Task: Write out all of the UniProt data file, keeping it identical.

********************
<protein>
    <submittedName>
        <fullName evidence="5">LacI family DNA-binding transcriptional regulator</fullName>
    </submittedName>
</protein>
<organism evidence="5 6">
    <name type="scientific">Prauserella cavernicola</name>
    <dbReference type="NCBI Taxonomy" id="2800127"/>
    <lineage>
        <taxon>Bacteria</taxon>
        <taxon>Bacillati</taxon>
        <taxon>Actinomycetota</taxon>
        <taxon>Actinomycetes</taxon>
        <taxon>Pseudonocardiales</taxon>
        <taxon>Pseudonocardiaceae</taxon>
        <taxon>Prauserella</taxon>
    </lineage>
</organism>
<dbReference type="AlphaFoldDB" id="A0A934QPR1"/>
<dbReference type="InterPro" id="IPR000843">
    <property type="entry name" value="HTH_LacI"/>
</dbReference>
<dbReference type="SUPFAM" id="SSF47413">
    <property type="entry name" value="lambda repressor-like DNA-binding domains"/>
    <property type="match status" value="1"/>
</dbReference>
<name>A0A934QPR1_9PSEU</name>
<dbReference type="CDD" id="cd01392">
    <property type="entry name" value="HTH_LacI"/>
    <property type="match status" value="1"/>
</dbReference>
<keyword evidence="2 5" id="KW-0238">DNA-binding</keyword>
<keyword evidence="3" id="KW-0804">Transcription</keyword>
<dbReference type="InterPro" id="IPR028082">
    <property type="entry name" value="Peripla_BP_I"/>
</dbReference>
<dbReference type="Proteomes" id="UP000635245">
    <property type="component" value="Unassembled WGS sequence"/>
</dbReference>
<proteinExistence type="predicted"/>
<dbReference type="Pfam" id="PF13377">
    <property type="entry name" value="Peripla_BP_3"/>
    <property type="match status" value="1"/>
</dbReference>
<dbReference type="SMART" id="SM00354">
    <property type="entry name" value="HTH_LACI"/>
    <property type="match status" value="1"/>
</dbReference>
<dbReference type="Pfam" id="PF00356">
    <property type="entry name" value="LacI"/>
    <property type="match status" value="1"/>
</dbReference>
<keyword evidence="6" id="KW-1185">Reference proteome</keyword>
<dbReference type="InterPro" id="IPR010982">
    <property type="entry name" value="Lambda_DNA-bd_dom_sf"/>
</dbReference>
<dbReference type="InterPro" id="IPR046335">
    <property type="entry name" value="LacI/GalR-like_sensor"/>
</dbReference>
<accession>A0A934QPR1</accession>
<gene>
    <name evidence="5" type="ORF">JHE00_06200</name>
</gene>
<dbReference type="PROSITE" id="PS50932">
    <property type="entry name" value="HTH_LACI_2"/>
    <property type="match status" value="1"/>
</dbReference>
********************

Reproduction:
<protein>
    <submittedName>
        <fullName evidence="5">LacI family DNA-binding transcriptional regulator</fullName>
    </submittedName>
</protein>
<organism evidence="5 6">
    <name type="scientific">Prauserella cavernicola</name>
    <dbReference type="NCBI Taxonomy" id="2800127"/>
    <lineage>
        <taxon>Bacteria</taxon>
        <taxon>Bacillati</taxon>
        <taxon>Actinomycetota</taxon>
        <taxon>Actinomycetes</taxon>
        <taxon>Pseudonocardiales</taxon>
        <taxon>Pseudonocardiaceae</taxon>
        <taxon>Prauserella</taxon>
    </lineage>
</organism>
<dbReference type="AlphaFoldDB" id="A0A934QPR1"/>
<dbReference type="InterPro" id="IPR000843">
    <property type="entry name" value="HTH_LacI"/>
</dbReference>
<dbReference type="SUPFAM" id="SSF47413">
    <property type="entry name" value="lambda repressor-like DNA-binding domains"/>
    <property type="match status" value="1"/>
</dbReference>
<name>A0A934QPR1_9PSEU</name>
<dbReference type="CDD" id="cd01392">
    <property type="entry name" value="HTH_LacI"/>
    <property type="match status" value="1"/>
</dbReference>
<keyword evidence="2 5" id="KW-0238">DNA-binding</keyword>
<keyword evidence="3" id="KW-0804">Transcription</keyword>
<dbReference type="InterPro" id="IPR028082">
    <property type="entry name" value="Peripla_BP_I"/>
</dbReference>
<dbReference type="Proteomes" id="UP000635245">
    <property type="component" value="Unassembled WGS sequence"/>
</dbReference>
<proteinExistence type="predicted"/>
<dbReference type="Pfam" id="PF13377">
    <property type="entry name" value="Peripla_BP_3"/>
    <property type="match status" value="1"/>
</dbReference>
<dbReference type="SMART" id="SM00354">
    <property type="entry name" value="HTH_LACI"/>
    <property type="match status" value="1"/>
</dbReference>
<dbReference type="Pfam" id="PF00356">
    <property type="entry name" value="LacI"/>
    <property type="match status" value="1"/>
</dbReference>
<keyword evidence="6" id="KW-1185">Reference proteome</keyword>
<dbReference type="InterPro" id="IPR010982">
    <property type="entry name" value="Lambda_DNA-bd_dom_sf"/>
</dbReference>
<dbReference type="InterPro" id="IPR046335">
    <property type="entry name" value="LacI/GalR-like_sensor"/>
</dbReference>
<accession>A0A934QPR1</accession>
<gene>
    <name evidence="5" type="ORF">JHE00_06200</name>
</gene>
<dbReference type="PROSITE" id="PS50932">
    <property type="entry name" value="HTH_LACI_2"/>
    <property type="match status" value="1"/>
</dbReference>